In effort to have rbST approved in Canada, Monsanto offered a bribe of two million dollars to Canadian government officials, but rbST was not approved. Furthermore, Monsanto even tried to “buy” veterinarians. Some veterinarians received “kickbacks” when they encouraged the used of rbST.
After all the dangers that had been found with rbST the FDA still approved the drug as safe. The FDA is a subsidiary of the United States Department of Agriculture (USDA). Could it also be a coincidence that the same USDA (a tax-funded agency) receives a five-percent kickback on sales Monsanto’s sterile seeds?
With all the covert information that was twisted, and considering all the people that used their positions or were bought, is rbST really safe?
Copyright © Amber Reifsteck ~ The Woodland Elf
Not a big fan of brussls sprouts? Would brussels sprout battery operated Christmas lights change your mind? Continue reading
Have you ever wondered what’s really in your food? GMO foods are a scary view of the future. A few years ago I attended a showing of the documentary The Future of Food. It’s something anyone who eats food (therefore everyone) should see. Continue reading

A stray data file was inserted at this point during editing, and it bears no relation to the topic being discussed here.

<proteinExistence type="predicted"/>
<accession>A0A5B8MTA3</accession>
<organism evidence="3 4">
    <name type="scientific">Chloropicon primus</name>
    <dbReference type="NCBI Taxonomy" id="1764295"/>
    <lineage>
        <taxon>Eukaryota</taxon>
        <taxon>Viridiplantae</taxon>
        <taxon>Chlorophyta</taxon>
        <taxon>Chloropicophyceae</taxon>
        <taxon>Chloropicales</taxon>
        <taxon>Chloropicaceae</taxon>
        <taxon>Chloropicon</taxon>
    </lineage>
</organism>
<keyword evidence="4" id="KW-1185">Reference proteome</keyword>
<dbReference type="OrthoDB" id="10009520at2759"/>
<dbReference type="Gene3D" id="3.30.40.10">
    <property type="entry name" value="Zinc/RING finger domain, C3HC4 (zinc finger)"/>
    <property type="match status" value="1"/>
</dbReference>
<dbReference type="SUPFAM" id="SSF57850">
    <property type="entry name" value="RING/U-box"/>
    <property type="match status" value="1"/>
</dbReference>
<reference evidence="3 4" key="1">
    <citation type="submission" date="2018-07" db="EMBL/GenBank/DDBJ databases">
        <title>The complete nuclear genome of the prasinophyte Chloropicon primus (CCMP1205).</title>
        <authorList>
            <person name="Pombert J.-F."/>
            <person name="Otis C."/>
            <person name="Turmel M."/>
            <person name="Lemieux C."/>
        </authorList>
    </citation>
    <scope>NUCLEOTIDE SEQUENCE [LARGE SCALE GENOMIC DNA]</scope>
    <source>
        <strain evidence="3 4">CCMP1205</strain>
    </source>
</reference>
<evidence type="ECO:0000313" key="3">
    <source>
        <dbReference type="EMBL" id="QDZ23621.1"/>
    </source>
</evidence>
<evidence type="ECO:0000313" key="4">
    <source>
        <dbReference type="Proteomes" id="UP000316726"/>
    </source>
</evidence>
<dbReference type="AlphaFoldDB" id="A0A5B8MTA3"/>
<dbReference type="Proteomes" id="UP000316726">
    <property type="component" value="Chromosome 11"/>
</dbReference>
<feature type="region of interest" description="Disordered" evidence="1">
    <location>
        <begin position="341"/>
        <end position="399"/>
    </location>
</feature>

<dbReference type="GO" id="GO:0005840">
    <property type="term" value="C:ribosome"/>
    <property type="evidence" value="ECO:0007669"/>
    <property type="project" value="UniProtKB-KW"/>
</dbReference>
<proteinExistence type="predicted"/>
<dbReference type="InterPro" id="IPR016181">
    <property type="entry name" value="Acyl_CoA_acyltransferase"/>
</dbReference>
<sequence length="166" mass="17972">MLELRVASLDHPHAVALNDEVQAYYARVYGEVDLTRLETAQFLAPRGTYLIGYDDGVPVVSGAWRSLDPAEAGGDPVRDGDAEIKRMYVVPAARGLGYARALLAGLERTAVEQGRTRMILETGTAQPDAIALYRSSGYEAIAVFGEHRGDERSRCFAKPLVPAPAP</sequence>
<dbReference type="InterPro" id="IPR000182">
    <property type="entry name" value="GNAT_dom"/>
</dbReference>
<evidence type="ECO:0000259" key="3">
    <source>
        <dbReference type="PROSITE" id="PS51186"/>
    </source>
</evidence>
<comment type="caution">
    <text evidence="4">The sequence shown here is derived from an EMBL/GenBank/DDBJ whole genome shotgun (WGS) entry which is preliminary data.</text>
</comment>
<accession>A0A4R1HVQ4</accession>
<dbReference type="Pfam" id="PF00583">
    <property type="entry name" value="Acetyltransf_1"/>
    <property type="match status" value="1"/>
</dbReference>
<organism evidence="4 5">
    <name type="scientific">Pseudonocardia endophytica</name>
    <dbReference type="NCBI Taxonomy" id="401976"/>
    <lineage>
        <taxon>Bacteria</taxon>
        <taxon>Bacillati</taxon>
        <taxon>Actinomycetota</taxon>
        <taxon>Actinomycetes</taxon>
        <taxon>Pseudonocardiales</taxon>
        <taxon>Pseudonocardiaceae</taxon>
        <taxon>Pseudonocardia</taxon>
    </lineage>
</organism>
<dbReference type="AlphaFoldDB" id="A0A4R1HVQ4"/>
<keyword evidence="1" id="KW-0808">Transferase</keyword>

“I went to college in Mansfield PA, and have many friends still down in the area. The past few times I have gone back to what used to be a great, quiet, Pennsylvania town is now built up with hotels and has constant loud truck traffic. When sitting at the bar I used to frequent in college it was several trucks a minute going through town (oil trucks). Not to mention the devastation to the land. Continue reading
With the current possibility of New York State being opened to fracking, the debate about whether the benefits outweigh the risks is a hot topic. There are extremes on both sides, with some people claiming that there are no benefits to fracking, and others claiming there are no adverse effects from fracking. The truth is, fracking has both benefits and detriments. The problem is that, while the benefits are certainly instant gratification, the long-term impacts are often catastrophic.